Because the borrower is asking for such a large sum of money, to be repaid over a long period, providers need to carry out credit checks. If you have missed payments in your credit history, a mortgage lender may turn you down, because it doesn’t want the same thing to happen again.
Your credit score is a number based on positive and negative factors in your credit history. If, for example, you are registered to vote at your address, that counts as a positive mark and your score goes up. On the other hand, if you missed a payment on a credit card, that’s a negative mark and your score goes down.
There are three main credit reporting agencies in the UK. Each one gives a different score but they are all comparable and their methods are fairly similar.
The main outcome of a credit report is to reveal how reliable you are when it comes to borrowing money and paying it back.
There are a few easy ways to improve your credit score immediately, and some that take a little longer:
Make sure you are on the electoral roll at your address (this is easy to do and immediately improves your score – not doing so almost always gets you rejected for credit)
Pay off all outstanding debts
Close down credit cards you are no longer using (the more credit at your disposal, the higher the risk you are deemed to pose)
Take out a credit card for bad credit – one with a higher annual percentage rate (APR) and lower spending limit – use it sparingly and pay it back in full and on time to prove you can handle debt
If you are denied consumer credit, this leaves a footprint on your credit file. Too many failed credit applications can then have a negative effect on your mortgage eligibility, because lenders can see you’ve been denied credit.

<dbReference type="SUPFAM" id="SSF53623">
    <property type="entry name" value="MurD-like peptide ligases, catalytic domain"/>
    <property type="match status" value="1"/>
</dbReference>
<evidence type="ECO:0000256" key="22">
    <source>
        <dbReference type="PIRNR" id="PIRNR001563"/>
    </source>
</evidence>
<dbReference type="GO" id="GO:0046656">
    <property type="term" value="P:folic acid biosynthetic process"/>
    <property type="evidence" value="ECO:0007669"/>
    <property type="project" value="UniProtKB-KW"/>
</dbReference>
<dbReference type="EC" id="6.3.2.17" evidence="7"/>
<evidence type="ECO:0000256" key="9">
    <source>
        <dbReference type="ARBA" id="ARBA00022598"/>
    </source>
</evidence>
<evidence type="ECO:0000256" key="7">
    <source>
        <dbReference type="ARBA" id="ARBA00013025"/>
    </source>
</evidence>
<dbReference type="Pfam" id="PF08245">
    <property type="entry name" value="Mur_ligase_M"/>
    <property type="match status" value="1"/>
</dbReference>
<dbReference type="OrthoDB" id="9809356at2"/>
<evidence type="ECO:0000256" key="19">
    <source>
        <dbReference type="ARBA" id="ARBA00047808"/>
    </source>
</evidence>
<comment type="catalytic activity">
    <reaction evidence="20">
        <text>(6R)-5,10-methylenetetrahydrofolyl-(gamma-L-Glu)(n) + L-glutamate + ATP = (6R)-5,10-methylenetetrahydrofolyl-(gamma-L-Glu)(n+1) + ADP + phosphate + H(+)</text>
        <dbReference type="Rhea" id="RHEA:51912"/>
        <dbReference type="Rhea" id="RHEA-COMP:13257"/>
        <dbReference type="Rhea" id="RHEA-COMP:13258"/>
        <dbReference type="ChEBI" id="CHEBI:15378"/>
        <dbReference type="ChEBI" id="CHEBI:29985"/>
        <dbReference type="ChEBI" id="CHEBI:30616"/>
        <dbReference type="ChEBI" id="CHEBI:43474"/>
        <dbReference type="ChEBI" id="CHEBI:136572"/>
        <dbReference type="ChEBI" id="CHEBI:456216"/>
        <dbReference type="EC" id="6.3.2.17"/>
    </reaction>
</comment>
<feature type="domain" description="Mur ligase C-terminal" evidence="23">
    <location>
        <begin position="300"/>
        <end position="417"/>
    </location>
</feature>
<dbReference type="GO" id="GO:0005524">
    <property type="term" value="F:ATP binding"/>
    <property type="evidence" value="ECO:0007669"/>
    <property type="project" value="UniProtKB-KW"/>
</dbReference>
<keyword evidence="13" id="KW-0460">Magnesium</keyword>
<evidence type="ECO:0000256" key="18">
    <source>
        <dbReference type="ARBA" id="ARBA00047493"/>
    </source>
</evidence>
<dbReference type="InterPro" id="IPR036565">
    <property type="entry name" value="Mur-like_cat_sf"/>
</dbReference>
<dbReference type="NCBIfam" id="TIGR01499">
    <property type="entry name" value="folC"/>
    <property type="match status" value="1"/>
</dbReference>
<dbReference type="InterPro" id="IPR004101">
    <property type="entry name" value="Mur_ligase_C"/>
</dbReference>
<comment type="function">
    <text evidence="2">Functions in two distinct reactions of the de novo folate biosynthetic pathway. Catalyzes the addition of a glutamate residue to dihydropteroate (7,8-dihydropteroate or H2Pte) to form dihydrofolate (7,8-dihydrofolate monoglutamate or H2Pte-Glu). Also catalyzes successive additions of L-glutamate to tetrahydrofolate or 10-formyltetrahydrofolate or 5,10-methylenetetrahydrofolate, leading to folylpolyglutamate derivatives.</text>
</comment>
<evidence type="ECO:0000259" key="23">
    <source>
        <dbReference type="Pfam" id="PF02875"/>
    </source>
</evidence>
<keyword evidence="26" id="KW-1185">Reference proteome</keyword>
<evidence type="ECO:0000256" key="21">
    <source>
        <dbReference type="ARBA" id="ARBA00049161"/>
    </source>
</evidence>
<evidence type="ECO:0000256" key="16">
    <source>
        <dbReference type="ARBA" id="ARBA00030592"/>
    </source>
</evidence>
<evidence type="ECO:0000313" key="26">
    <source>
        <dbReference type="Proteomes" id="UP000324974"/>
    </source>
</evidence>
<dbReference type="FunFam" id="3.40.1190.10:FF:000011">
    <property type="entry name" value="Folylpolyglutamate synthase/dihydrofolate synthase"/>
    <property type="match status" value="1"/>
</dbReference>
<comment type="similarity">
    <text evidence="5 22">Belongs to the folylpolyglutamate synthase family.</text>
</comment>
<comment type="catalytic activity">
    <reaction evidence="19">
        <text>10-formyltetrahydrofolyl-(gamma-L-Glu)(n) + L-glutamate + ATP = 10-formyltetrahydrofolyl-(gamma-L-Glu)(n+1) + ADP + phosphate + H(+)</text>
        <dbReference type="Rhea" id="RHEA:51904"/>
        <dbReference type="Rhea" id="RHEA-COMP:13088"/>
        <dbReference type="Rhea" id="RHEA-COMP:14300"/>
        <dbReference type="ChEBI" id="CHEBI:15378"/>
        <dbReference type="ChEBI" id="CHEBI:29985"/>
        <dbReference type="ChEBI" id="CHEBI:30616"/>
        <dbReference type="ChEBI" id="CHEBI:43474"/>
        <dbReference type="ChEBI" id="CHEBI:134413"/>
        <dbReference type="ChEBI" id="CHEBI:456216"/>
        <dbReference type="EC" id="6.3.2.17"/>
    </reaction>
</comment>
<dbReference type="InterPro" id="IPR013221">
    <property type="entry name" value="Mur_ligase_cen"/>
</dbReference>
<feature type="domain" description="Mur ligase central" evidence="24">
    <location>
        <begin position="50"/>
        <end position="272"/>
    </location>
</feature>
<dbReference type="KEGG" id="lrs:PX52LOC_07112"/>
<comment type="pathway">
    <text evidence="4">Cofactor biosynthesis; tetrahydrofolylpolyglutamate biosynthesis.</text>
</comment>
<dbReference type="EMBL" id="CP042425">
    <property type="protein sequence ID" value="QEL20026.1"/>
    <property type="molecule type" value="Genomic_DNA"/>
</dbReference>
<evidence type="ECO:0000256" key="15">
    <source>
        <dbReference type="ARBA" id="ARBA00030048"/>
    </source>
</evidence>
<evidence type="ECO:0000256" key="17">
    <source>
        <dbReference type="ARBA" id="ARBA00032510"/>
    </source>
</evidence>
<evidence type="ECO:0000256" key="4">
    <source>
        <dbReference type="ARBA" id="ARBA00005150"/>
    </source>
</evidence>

Having a poor credit score is not the only reason you may be denied credit. Studies examining financial inclusion in the UK have found that people from minority backgrounds are more likely to be denied credit than those who identify as being white British. Thankfully, more leading banks and building societies are becoming aware of issues of financial inclusion, and measures are being put in place to ensure the financial workforce represents people from a wide range of backgrounds.
If you are having trouble accessing credit, try to leave sufficient time between credit applications and work on building up your credit score.
There are still ways to get a mortgage even with a poor or limited credit history. Some mortgage providers have experience with this and are more willing to receive applications from customers who don’t have a perfect credit rating.
Comparing the market is key and looking at specialist mortgage providers could yield better results.
Speaking to your current account provider may give you more options, too. If your bank provides mortgages and you have been a loyal, reliable customer for a while, it might be open to lending to you even if you have a poor credit history.
Many of the mortgages on the market targeted at those with a less than perfect or limited credit history come with some obvious drawbacks: a higher rate of interest and a lower mortgage amount.
If you are fortunate enough to find a mortgage provider willing to lend to you, be prepared to have to put up a larger deposit and pay a higher amount for your monthly mortgage repayments.
Another option is a guarantor mortgage. Guarantor mortgages allow a close friend or relative with a very good credit rating and ideally a property of their own to guarantee the mortgage for you. They take all the risk and responsibility if you can’t afford to keep up with repayments.
This means that their property could be at risk, too. If you can’t afford to keep up payments, your home and their home could be repossessed. Normally, guarantor mortgages are taken out by parents trying to help their children get on the property ladder, so such lenders are accustomed to those with a limited credit history, rather than a negative credit history.
A limited credit history is simply one where the borrower has not yet had a credit card or any debt in their life and therefore has a low score. A negative or bad credit history would apply to someone who has had debt and dealt with it badly by missing payments or going bankrupt.